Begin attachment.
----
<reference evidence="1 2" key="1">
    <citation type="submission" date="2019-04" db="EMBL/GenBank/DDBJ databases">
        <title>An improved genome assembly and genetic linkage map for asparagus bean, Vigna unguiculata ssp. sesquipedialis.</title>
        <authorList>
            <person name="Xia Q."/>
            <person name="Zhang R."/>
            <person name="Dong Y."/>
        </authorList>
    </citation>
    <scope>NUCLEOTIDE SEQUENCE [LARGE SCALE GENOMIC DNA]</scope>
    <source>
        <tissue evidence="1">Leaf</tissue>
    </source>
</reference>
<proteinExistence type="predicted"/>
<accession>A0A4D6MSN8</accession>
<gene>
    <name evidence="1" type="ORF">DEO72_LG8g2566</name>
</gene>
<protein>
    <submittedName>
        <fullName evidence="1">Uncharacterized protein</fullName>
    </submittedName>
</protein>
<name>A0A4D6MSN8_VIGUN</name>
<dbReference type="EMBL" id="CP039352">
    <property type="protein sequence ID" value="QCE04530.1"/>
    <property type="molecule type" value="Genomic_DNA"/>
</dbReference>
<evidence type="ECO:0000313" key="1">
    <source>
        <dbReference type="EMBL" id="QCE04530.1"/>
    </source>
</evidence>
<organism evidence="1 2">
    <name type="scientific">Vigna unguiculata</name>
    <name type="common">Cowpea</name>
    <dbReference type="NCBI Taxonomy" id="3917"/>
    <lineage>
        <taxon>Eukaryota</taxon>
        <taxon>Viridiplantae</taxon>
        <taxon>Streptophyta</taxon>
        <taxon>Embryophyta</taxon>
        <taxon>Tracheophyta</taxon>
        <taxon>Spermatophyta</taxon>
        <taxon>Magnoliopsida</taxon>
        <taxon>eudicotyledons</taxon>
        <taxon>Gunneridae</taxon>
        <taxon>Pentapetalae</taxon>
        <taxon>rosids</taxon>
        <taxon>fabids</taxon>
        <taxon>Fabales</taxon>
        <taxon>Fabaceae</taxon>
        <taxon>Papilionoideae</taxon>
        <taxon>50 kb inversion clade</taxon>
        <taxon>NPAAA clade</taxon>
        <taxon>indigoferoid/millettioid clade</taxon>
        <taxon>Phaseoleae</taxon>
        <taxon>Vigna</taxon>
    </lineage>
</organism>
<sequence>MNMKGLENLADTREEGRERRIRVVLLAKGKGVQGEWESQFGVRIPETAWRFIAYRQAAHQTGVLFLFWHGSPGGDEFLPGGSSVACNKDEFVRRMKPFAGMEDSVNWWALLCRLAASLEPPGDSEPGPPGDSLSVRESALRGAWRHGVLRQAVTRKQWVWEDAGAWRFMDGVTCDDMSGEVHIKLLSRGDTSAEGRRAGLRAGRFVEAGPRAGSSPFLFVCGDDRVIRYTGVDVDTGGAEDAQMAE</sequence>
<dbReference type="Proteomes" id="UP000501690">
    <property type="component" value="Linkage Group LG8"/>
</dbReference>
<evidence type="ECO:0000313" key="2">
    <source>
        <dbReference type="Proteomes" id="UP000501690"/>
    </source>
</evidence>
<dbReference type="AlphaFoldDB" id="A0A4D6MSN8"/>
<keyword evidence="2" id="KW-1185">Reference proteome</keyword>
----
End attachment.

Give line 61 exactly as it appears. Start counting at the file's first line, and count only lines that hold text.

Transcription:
</organism>